Auburn’s students will be welcomed back to classes on a darker day this fall.
On Aug. 21, a solar eclipse will cast a shadow of unbelievable size on Auburn. At the eclipse’s peak, Auburn will experience 91.64 percent coverage. Most people only experience an eclipse once in their life. Many professors and departments want to be sure students are prepared to experience the solar eclipse safely. There are a plethora of events planned for campus life as well as the community.
Ameya Kolarkar, College of Science and Mathematics faculty member, will be traveling to the point of totality in South Carolina and will not be present when Auburn goes dark. He wants to be sure his fellow students are prepared, though.
Partnering with Housing and Residence Life, Kolarkar will be leading a Solar Eclipse Viewing Pre-Party on Aug. 19 at 3 p.m. Kolarkar will be stationed in front of Aubie Hall for the event.
“Students are not usually into physics and astronomy, so this gives us another way to bring the Liberal Arts students, for example, into the world of physics,” Kolarkar said. “We want them to be awed by what is happening rather than scared.”
Kolarkar will be explaining what happens when a solar eclipse occurs and why. There will be crafts and activities centered around understanding the solar eclipse. Kolarkar said the event will be a great way to welcome students living in student housing.
“No matter what happens, you must not look at the sun with your naked eyes,” Kolarkar said. “Since we do not have a totality, the sun will be visible at all times.”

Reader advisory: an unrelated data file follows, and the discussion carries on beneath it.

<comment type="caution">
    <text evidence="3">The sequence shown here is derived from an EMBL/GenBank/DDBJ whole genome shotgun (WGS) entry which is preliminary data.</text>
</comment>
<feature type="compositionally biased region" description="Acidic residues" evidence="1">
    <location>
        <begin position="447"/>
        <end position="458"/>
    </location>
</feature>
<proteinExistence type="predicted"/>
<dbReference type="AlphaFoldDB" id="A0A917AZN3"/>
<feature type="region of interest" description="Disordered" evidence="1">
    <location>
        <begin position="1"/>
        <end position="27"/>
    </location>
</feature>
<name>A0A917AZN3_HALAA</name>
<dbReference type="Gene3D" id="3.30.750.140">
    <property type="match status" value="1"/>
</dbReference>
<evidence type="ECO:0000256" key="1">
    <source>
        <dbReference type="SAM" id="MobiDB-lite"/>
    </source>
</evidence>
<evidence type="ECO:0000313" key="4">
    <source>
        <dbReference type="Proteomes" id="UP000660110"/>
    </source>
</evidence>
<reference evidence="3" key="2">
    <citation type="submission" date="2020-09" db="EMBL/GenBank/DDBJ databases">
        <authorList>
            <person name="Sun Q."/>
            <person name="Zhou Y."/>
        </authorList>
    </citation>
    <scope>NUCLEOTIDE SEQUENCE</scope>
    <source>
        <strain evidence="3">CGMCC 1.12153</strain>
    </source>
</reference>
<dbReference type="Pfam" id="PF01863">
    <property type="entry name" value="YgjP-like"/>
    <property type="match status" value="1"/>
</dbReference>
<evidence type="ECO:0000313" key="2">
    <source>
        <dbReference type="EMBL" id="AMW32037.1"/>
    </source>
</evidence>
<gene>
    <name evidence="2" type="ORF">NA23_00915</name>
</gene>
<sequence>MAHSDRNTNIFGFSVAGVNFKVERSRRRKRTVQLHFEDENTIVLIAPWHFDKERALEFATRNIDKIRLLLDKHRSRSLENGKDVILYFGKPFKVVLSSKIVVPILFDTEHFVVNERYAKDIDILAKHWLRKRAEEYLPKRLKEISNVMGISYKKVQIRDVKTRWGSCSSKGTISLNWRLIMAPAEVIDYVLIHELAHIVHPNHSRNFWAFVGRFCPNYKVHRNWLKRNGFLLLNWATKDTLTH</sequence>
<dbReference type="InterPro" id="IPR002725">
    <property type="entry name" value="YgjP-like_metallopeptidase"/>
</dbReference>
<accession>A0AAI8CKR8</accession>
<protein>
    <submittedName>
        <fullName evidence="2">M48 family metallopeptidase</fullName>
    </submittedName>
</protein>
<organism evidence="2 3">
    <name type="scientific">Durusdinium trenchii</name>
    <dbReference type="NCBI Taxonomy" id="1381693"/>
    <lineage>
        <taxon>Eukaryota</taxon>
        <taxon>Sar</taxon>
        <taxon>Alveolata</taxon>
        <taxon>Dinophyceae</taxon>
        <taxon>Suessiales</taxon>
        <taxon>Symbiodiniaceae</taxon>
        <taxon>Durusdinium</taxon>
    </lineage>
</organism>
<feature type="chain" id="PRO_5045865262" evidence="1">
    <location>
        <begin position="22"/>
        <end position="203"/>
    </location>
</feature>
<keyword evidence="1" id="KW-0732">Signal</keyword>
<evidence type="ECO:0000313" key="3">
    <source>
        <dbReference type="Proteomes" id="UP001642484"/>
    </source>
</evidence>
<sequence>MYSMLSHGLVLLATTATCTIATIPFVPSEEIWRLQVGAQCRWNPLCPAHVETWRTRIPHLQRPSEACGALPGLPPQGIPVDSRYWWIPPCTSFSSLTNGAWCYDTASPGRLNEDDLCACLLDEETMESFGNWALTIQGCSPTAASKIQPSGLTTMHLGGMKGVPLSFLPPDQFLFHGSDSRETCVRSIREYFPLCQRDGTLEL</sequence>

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Kolarkar said the first 200 people will be given solar viewing glasses that will allow them to look at the sun during the solar eclipse. There will also be Sun Chips for guests to eat.
On Aug. 21, Auburn will have six spots for students and community members to set up shop and watch the eclipse. Solar viewing glasses will be distributed at this time too, while supplies last. The main event will be on on the Student Center Green Space.
At 10 a.m. events will begin on the Green Space. These events include giveaways, art activities and on-hand experts to answer all questions students and community members may have. College of Science and Mathematics have displayed a map of the multiple different locations on their website for students who would prefer to check out all of the stops.
The peak of the solar eclipse will be at 1:36 p.m. and activities end at 2 p.m.
“It is a very rare event,” Kolarkar said. “What you see when this happens you will never be able to see anywhere else.”
Kolarkar said students should expect a drop in temperature, an eery darkness and a feeling that one can not explain. He said animals are expected to act strange, for those who have college pets.
“If you look back a few hundred years ago, people were literally killed, murdered and put into prison for saying that the sun is in the middle of the solar system and not the Earth,” Kolarkar said. “Now we know more and we are able to understand events like this.”
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